>> obvious but I haven't taken the time to figure them out so I've gotten 
>> in
>> the habit of only mixing in public declarations and having the mixins 
>> only
>> reference public symbols.
>
> I'd like to see some small examples of the tripups. There might be a 
> stupid mistake in the parser (not that that has ever happened before 
> <g>).

I'm not sure whether this is what Ben has encountered but if you say 
this...

--[mixin2.d]--
import mixin2_def.d;

void main()
{
  B b = new B();
  b.foo();
}

--[mixin2_def.d]--
module mixin2_def.d;

template A()
{
public:
  int public_value;

private:
  int private_value;
}

class B {
  mixin A;

  void foo()
  {
    public_value = 3;
    private_value = 4;
  }
}

Then you get...

D:\D\src\temp>dmd mixin2.d mixin2_def.d
mixin2_def.d(12): class B A!().private_value is private

It could be that this is the intended behaviour, it just seemed weird to 
me at first (I expected the private to be mixed into the class) and now 
that Ben mentions something like it bothering him I thought it was a good 
idea to bring it up again.

Regan

-- 
Using M2, Opera's revolutionary e-mail client: http://www.opera.com/m2/
September 10, 2004
Re: mixins rock
I agree with all you say here, and i have found them usefull too,
but shouldn't we have a way to mixin construcors?

"Ben Hinkle" <bhinkle4@juno.com> wrote in message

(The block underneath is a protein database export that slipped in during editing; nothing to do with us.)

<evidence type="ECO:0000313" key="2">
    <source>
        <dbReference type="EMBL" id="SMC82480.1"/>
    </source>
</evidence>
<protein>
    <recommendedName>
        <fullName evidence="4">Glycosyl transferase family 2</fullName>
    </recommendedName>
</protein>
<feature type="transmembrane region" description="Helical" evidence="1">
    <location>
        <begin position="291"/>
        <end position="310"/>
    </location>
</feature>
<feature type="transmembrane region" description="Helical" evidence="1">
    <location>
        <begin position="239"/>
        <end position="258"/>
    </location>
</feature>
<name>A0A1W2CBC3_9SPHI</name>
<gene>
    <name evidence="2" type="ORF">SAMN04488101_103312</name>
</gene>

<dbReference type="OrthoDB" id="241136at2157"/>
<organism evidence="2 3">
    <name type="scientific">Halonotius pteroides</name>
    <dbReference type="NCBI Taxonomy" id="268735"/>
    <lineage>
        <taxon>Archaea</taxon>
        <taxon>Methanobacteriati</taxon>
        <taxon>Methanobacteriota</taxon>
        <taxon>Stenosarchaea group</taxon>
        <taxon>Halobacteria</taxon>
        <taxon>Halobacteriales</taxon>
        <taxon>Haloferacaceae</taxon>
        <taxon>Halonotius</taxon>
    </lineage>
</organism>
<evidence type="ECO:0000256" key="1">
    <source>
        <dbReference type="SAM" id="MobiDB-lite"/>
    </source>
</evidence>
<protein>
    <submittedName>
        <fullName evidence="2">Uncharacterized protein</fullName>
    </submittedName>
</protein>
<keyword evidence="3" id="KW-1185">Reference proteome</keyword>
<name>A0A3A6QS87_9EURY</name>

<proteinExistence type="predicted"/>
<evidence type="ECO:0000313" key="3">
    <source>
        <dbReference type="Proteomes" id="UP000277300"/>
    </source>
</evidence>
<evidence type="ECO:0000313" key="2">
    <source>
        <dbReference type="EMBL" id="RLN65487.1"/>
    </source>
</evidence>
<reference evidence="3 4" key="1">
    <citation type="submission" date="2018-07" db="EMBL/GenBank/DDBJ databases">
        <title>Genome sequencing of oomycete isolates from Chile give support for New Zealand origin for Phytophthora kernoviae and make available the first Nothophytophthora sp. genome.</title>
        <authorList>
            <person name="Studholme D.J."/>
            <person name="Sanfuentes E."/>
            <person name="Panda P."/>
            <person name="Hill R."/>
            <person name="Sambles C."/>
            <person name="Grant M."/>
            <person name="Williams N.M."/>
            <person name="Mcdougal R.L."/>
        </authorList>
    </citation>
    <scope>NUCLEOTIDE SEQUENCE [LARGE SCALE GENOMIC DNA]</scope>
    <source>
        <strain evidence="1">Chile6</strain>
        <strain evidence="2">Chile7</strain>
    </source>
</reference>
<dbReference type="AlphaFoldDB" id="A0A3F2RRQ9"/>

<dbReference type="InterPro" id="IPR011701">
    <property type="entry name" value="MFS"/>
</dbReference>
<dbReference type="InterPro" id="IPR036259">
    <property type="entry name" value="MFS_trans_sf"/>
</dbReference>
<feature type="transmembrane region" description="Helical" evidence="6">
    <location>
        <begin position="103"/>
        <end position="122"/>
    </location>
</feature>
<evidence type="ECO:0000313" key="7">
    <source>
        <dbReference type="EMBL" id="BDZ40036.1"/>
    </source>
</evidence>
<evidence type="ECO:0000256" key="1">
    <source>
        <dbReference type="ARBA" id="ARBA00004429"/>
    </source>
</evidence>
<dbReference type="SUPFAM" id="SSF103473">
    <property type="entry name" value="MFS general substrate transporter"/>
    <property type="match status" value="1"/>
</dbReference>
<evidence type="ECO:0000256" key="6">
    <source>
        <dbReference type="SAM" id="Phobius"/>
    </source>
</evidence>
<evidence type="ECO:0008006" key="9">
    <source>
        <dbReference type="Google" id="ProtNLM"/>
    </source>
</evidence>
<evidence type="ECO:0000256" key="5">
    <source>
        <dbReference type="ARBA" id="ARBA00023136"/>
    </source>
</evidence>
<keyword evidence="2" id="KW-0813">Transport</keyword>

news:chr4dn$u29$1@digitaldaemon.com...
> Here I thought mixins were a pain but I've been going through mintl and
> experimenting with consolidating shared code into mixins and they've been
> working great. I'd like to really say thanks to Walter for adding mixins.
I
> wasn't convinced before but I'm really liking them now. In my sandbox
mintl
> now has three mixins:
> - one for opCat-like functions (6 functions)
> - one for opApply overloads and variations (8 functions)
> - one for backwards opApply and toSeq variations (5 functions)
>
> They cut way down on the cut-and-paste aspect of mintl that had been
> bothering me. It's to the point where there isn't any "boilerplate" code
in
> the individual containers.
>
> I've found using public mixins to be more successful that using private
> mixins. Private symbols seem to trip up mixins. The rules are probably
> obvious but I haven't taken the time to figure them out so I've gotten in
> the habit of only mixing in public declarations and having the mixins only
> reference public symbols.
>
> -Ben
September 10, 2004
Re: mixins rock
In article <chr6fc$uos$1@digitaldaemon.com>, Walter says...
>
>
>"Ben Hinkle" <bhinkle4@juno.com> wrote in message
>news:chr4dn$u29$1@digitaldaemon.com...
>> Here I thought mixins were a pain but I've been going through mintl and
>> experimenting with consolidating shared code into mixins and they've been
>> working great. I'd like to really say thanks to Walter for adding mixins.
>I
>> wasn't convinced before but I'm really liking them now. In my sandbox
>mintl
>> now has three mixins:
>> - one for opCat-like functions (6 functions)
>> - one for opApply overloads and variations (8 functions)
>> - one for backwards opApply and toSeq variations (5 functions)
>>
>> They cut way down on the cut-and-paste aspect of mintl that had been
>> bothering me. It's to the point where there isn't any "boilerplate" code
>in
>> the individual containers.
>
>Template mixins were a bit of a shot in the dark. They don't exist in other
>languages, so although I was pretty sure they were useful, it's good to see
>they are panning out.
>
>
>> I've found using public mixins to be more successful that using private
>> mixins. Private symbols seem to trip up mixins. The rules are probably
>> obvious but I haven't taken the time to figure them out so I've gotten in